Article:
This is what wikipedia says:
In computer software, an application binary interface (ABI) describes the low-level interface between an application (or any type of) program and the operating system or another application.
ABIs cover details such as data type, size, and alignment; the calling convention, which controls how functions' arguments are passed and return values retrieved; the system call numbers and how an application should make system calls to the operating system; and in the case of a complete operating system ABI, the binary format of object files, program libraries and so on. A complete ABI, such as the Intel Binary Compatibility Standard (iBCS), allows a program from one operating system supporting that ABI to run without modifications on any other such system, provided that necessary shared libraries are present, and similar prerequisites are fulfilled.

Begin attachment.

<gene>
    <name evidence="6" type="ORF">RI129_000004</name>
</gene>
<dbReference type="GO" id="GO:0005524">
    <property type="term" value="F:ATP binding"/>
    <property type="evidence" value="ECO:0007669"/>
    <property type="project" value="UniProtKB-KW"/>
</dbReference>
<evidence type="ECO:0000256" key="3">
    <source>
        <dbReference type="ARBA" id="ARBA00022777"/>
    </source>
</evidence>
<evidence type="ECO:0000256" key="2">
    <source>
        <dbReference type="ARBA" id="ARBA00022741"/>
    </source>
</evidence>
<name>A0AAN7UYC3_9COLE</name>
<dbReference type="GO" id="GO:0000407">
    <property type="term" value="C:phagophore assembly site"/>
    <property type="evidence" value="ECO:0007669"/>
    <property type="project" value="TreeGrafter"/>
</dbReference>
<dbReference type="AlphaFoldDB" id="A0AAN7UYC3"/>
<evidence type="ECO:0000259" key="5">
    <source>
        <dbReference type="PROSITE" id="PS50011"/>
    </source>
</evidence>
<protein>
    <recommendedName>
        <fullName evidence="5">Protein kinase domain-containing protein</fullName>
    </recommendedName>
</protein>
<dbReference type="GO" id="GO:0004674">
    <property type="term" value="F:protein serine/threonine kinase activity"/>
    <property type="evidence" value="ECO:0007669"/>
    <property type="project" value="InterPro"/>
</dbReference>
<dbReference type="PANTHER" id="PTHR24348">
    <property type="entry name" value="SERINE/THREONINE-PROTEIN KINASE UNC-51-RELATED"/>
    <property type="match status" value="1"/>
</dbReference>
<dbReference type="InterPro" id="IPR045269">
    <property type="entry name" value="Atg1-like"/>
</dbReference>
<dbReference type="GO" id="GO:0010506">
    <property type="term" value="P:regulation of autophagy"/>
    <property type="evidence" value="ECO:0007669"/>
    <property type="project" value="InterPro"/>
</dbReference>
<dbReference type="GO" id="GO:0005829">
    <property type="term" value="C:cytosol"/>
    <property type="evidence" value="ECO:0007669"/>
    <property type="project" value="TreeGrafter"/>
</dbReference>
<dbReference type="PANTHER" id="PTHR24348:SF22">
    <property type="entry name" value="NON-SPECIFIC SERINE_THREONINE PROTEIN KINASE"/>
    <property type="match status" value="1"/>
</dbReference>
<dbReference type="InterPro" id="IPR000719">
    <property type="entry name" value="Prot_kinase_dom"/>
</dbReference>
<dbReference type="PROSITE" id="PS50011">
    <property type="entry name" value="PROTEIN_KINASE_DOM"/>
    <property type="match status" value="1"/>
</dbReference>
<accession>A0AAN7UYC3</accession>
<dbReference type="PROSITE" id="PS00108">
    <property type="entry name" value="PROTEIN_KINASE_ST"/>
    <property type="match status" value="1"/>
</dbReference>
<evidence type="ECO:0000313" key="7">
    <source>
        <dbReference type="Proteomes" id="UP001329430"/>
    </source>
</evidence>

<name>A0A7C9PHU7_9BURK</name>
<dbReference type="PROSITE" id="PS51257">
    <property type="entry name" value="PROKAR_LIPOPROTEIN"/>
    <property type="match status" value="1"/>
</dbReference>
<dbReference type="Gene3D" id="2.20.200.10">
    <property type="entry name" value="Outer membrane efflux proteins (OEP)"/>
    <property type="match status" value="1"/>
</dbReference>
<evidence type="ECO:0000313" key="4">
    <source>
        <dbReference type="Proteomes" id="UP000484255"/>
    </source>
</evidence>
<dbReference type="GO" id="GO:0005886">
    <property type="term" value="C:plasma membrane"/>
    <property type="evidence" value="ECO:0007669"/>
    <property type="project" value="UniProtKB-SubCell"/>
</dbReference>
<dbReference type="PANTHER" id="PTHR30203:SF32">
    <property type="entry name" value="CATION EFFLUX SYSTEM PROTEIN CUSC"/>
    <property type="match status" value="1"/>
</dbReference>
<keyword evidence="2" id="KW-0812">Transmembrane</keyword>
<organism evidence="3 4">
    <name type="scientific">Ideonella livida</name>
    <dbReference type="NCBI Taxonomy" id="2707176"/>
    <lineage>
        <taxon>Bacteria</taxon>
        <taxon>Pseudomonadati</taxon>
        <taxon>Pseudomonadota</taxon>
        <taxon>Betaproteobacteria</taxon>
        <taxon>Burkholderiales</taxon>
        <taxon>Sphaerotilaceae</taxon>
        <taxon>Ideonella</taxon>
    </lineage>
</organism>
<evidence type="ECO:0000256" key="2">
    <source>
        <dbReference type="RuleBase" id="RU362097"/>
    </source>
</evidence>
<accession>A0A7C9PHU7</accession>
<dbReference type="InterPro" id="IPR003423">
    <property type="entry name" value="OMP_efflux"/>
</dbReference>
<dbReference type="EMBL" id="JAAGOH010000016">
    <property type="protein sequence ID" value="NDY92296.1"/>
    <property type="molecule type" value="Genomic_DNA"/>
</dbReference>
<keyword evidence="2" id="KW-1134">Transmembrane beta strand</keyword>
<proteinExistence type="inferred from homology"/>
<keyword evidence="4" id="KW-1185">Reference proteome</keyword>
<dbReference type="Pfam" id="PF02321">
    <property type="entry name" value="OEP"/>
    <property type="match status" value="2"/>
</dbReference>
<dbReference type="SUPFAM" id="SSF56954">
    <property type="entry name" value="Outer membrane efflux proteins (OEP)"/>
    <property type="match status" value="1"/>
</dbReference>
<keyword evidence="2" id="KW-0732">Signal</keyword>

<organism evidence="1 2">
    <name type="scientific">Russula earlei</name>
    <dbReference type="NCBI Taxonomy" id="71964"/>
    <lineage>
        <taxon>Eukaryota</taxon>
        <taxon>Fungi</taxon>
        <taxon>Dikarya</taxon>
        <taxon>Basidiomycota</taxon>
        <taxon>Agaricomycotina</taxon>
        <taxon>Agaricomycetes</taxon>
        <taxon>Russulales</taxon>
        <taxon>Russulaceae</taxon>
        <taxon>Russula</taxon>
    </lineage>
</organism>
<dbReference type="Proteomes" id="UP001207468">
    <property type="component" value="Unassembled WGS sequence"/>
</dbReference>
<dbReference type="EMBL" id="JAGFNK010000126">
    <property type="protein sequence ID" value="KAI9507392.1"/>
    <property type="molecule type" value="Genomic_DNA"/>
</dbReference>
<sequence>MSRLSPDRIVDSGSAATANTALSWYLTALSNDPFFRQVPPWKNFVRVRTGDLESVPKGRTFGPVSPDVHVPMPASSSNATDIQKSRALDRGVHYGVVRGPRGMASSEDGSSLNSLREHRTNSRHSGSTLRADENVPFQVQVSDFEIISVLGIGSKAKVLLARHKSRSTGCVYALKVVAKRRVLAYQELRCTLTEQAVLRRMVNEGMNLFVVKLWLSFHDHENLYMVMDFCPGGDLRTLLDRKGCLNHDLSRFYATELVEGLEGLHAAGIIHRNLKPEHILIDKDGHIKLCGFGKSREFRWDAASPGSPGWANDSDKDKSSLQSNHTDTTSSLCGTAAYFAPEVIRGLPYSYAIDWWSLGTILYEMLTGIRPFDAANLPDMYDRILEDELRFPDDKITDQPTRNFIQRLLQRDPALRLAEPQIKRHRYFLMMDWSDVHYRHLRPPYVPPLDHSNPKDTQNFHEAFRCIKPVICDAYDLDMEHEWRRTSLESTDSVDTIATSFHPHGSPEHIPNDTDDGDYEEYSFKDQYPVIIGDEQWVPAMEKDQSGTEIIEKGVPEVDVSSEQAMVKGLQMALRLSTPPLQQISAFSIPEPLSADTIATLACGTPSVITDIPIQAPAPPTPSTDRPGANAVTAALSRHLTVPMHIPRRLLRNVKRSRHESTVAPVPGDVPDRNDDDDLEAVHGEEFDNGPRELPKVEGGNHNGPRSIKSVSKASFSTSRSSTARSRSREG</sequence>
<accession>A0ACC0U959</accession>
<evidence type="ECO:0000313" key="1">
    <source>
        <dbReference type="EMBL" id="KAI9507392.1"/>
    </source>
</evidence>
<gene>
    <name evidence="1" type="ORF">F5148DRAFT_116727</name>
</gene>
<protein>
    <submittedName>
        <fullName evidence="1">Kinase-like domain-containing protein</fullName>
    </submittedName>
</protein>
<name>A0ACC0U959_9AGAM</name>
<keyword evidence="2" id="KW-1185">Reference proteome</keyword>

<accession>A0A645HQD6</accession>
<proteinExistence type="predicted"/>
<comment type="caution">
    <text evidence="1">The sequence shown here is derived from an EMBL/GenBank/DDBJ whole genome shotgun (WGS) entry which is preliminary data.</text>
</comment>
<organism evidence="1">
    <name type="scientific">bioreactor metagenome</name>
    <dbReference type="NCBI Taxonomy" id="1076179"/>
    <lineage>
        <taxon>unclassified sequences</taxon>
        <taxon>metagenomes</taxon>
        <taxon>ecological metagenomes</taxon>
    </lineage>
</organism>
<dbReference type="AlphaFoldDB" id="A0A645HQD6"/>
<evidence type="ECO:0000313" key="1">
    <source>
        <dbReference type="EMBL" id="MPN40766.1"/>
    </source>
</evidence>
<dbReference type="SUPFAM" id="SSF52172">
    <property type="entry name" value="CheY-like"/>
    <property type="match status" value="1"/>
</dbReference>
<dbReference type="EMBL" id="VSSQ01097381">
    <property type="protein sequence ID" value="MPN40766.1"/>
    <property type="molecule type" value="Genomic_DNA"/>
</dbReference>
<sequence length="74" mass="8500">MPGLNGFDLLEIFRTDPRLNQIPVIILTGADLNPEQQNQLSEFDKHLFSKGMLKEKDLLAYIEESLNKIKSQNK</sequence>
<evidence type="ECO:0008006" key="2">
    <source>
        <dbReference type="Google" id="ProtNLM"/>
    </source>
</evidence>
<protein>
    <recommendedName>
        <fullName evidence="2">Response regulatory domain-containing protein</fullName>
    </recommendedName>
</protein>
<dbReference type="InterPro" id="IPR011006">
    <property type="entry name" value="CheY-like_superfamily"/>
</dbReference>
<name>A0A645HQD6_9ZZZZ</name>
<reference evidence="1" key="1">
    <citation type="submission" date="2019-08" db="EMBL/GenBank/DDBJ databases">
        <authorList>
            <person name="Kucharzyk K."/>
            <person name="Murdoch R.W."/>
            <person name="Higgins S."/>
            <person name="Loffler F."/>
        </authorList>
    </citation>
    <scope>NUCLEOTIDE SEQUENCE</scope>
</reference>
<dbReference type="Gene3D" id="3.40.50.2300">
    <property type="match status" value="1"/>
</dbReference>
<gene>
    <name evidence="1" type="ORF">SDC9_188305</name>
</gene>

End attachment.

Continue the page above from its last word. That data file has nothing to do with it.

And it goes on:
I guess that an ABI is a convention or standard, and compilers/linkers use this convention to produce object codes. Is that right? If so who made these conventions(companies or some organization)? What was it like when there was no ABIs? Is there documents about these ABIs that we can refer to?